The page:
I don’t understand birthdays. I wish there was a universal way to celebrate birthdays that would take the guesswork out of everything.
I love celebrating other people’s birthdays. I would rather make a fuss about one person I really love and care about on the day the good Lord blessed the earth with their being than say, Christmas. Christmas is forced. You’re supposed to spread yuletide cheer to everyone. Gross. But you can do whatever you want on birthdays. Birthdays are as grandiose or as simple as the person wants them to be. Which is probably why I’m at a loss when it comes to my own.
I could scream about how birthdays are a capitalistic tool to get us to spend, spend, spend. The birthday industrial complex is much like the wedding industrial complex in that you’re sold an Instagrammable, Pinterest-worthy dream that will make everyone wish they had your life, your taste, your dream. Personally, I struggle with vocalizing what I want, especially around that time of year. It’s the one day when it’s socially acceptable to celebrate yourself and how far you’ve come when the other 364 days out the year women are not given the space to think of themselves. We must always think and care for others. And as someone who’s often put in the position of caretaker, I often love celebrating everyone but myself.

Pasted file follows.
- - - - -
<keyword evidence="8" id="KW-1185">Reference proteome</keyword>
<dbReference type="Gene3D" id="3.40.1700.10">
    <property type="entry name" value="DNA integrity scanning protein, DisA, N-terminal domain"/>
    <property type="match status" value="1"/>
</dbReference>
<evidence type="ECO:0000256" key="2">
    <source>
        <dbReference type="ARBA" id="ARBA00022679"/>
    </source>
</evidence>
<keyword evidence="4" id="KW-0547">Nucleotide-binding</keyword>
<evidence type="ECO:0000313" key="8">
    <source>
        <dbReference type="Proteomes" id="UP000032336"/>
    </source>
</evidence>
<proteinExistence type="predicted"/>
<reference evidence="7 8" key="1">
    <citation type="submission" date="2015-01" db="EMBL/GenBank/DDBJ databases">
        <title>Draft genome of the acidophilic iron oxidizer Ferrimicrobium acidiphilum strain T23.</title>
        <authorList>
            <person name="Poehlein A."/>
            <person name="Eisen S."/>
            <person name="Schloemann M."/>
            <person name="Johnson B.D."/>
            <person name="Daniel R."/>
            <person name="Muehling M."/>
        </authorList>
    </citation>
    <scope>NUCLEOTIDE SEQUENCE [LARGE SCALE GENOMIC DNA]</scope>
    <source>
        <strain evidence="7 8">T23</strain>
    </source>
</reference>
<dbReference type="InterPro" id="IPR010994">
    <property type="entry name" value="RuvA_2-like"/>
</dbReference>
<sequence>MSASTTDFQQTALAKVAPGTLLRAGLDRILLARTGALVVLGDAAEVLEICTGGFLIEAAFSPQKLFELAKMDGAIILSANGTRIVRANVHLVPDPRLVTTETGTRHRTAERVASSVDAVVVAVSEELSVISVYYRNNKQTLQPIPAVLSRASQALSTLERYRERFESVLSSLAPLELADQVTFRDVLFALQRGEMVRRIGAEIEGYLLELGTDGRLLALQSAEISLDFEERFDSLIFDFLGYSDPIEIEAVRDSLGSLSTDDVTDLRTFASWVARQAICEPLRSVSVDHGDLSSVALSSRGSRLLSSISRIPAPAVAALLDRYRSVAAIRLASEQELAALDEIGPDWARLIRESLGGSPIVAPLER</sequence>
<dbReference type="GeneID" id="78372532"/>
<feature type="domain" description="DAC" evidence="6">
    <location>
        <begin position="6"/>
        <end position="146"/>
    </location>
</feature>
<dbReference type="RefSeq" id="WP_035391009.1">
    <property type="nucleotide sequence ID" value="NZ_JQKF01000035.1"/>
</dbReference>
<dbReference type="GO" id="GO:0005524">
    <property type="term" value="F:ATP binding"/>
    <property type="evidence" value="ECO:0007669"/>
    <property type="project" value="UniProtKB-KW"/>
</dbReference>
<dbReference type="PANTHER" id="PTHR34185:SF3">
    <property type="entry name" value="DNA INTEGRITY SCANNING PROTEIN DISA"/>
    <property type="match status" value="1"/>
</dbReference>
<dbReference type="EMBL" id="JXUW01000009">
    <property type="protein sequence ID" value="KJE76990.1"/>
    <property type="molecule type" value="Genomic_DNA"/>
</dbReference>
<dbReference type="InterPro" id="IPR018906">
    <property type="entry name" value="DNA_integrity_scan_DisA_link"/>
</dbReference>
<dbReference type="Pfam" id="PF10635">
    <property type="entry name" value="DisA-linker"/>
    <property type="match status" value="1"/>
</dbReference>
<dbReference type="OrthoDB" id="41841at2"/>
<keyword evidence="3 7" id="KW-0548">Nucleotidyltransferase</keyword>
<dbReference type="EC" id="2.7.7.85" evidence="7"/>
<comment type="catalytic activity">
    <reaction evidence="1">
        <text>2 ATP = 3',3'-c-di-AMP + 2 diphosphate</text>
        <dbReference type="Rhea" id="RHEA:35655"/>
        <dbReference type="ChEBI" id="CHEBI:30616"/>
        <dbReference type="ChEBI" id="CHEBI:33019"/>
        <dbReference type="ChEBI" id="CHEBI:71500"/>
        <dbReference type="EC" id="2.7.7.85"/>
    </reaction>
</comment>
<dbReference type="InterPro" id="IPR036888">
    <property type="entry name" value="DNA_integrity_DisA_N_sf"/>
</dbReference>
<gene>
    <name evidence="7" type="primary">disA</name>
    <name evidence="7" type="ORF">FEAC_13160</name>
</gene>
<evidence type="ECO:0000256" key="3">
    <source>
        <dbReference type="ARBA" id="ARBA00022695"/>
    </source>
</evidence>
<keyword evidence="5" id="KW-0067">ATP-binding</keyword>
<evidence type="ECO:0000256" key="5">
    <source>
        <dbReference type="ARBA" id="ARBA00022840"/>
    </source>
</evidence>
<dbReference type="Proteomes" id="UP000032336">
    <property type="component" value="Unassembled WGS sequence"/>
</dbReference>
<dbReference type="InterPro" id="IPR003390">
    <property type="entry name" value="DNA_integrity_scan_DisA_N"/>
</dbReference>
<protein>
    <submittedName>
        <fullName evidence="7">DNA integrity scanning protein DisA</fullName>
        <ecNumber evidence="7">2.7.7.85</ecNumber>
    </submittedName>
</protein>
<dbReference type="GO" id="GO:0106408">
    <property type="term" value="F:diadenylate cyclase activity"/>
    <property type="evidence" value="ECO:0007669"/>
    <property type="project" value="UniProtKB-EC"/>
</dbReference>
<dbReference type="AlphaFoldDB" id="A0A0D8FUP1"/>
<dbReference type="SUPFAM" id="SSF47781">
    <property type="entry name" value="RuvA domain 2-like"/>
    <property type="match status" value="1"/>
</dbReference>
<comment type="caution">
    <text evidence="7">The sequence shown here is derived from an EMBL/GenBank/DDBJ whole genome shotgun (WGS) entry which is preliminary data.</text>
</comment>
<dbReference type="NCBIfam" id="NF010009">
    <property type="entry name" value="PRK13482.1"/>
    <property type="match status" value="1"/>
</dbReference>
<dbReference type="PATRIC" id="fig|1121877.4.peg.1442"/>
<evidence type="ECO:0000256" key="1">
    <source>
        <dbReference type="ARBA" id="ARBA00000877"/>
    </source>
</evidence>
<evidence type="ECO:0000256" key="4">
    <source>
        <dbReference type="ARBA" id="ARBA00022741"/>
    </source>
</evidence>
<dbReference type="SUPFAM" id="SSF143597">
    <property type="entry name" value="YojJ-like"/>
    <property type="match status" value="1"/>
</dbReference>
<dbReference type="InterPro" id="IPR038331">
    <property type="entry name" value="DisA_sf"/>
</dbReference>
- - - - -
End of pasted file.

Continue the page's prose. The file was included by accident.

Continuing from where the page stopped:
I try to explain all this to my spouse, but he is at a loss. He wrings his hands every year. “What do you want for your birthday? What do you want to do?” He wants me to tell him what I want. I usually shrug and say “whatever you want.” He is Exasperated. Part of being a woman is knowing what you want but not asking for it outright. Because that would be demanding. But it’s obviously frustrating when people just want you to spell it out for them.
I simultaneously envy and turn my nose up at women who celebrate “birthday weeks” or “birthday months” or take themselves on elaborate getaways. We all turn our noses up at bratty, demanding women. We all watch “Bridezillas” and “My Super Sweet 16” with disdain as the women and girls shriek, hiss, and cry when things don’t go their way. And what woman wants to be labeled demanding or difficult?
But when do we as women get to celebrate ourselves?